Government by Facebook post? We could do worse. We do. Read any report of any Halifax council meeting.
And then consider this.
On Thursday afternoon, Bedford Councilor Tim Outhit posted on his Facebook wall: “$20 million to widen Bayers Road, or $25 million to launch an initial commuter rail service?”
He invited his Facebook friends to weigh in. By Saturday morning, he’d had 67 responses.
Most—perhaps no surprise—favoured rail. Far more interesting—and perhaps surprising—was the quality of the discussion.
Outhit’s question followed a February staff report he’d asked for on the scheme’s feasibility. Staff estimated a five-stop service between Windsor Junction and the VIA station through existing rail corridors would cost $31 million to launch plus $6.5-million annually.
Starting the service initially at Bedford, of course, would make it cheaper—and therefore comparable to the controversial scheme to widen Bayers Road to accommodate more gas-guzzling, on-the-road-to-no-place-to-park, one-rider automobiles.
During the Facebook exchanges, official reports and blog posts were referenced and linked, significant questions asked and answered.
John Wesley Chisholm posted a link on the history of a Truro-Halifax commuter rail system that operated until the Halifax Explosion. “This is not a dream or fantasy,” he wrote. “This is Halifax as it was planned and intended to work… We could make it happen.”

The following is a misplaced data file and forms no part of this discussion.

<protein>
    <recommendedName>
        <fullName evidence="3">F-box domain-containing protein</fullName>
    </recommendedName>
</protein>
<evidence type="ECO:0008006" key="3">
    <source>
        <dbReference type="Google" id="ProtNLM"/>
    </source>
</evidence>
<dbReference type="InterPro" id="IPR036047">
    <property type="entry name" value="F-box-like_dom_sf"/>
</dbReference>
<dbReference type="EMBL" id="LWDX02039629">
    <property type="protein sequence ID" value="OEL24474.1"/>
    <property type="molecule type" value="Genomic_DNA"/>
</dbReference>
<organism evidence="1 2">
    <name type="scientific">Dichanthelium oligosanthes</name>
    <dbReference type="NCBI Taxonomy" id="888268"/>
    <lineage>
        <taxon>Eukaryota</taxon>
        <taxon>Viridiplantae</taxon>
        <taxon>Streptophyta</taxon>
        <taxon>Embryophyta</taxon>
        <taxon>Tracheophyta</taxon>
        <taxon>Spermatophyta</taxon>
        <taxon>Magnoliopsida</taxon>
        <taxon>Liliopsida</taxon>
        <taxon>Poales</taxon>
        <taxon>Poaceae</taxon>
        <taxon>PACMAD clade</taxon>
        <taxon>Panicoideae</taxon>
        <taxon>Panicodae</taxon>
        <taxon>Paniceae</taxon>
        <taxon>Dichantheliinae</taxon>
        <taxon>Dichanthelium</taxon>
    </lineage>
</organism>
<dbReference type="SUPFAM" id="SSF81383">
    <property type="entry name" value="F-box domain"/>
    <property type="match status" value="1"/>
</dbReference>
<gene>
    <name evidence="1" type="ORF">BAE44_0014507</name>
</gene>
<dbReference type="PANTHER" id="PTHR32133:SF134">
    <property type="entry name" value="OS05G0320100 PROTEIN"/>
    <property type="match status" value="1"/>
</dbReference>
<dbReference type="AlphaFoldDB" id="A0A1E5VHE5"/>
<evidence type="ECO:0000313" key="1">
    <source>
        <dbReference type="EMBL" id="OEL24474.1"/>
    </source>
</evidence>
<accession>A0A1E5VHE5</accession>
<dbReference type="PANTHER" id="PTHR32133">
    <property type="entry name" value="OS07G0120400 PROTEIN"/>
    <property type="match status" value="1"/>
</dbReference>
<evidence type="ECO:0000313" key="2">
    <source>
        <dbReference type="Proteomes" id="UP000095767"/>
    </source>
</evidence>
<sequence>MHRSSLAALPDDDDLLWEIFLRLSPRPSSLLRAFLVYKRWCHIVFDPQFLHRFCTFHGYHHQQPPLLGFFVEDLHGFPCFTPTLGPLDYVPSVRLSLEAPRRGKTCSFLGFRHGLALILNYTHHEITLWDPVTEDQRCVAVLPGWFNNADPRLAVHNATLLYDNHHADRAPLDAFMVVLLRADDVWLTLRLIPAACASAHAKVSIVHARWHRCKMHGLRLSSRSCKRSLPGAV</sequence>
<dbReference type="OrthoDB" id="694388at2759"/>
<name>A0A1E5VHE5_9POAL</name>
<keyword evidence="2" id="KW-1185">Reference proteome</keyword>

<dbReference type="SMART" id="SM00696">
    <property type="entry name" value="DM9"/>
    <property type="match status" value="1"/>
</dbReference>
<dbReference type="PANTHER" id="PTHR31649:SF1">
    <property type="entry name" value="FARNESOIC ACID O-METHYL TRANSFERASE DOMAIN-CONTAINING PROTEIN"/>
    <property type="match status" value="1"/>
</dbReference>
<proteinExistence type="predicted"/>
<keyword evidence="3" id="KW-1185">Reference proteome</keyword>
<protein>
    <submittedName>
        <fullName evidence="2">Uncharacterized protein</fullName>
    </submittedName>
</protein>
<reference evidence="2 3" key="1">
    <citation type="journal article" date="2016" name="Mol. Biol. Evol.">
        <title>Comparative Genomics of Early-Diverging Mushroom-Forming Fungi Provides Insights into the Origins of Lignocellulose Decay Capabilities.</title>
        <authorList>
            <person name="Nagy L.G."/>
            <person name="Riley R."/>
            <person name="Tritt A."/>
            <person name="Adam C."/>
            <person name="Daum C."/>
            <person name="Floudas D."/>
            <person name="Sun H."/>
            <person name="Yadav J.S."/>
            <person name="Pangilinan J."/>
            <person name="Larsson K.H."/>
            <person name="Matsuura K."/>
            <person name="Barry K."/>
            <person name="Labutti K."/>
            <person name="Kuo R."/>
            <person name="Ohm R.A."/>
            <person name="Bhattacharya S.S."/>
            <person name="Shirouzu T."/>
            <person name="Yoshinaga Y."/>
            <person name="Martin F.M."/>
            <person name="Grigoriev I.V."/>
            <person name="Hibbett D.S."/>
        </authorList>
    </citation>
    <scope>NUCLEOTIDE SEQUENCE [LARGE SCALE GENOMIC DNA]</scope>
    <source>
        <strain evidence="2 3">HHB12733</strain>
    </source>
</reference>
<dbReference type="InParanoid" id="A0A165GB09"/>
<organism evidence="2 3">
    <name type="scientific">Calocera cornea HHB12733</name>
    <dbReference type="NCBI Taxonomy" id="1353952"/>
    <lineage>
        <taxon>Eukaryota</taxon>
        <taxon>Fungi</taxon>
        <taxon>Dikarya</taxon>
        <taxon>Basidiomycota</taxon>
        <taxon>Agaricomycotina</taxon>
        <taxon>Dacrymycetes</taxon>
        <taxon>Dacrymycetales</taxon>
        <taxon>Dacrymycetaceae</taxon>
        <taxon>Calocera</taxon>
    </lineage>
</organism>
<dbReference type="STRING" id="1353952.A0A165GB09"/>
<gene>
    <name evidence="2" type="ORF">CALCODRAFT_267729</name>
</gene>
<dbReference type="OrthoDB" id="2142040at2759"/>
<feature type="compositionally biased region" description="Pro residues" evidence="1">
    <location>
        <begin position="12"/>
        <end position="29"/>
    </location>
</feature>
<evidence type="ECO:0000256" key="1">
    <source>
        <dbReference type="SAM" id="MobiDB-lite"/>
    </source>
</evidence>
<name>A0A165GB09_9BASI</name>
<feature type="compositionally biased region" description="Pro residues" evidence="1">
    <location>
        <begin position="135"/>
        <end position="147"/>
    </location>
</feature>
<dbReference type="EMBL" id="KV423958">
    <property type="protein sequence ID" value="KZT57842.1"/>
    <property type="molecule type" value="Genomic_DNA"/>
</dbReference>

“Start with Bedford to Halifax,” allowed Waye Mason, but then add more stops “and a huge park-and-ride terminal at Duke… Let’s get low-floor rail that can operate as streetcars, like Austin, Texas, but can go on freight rails, and then drive a rail down Hollis, all the way to and through [the] dockyard.”
Even those, like Mike Flemming, who argued “we do not have the population base to make [commuter rail] service economically viable,” pushed for a more “efficient transit system that brings commuters from the outskirts to transit hubs.”
“Let’s invest in the future of transportation instead of extending the agony of the current inefficient and doomed mode of transportation that is the single-commuter car (or SUV),” summed up Tom Servaes, adding wistfully: “I’d love to zip along the Basin reading my email on the way into the city.”
Would that city council sessions sounded so sensible.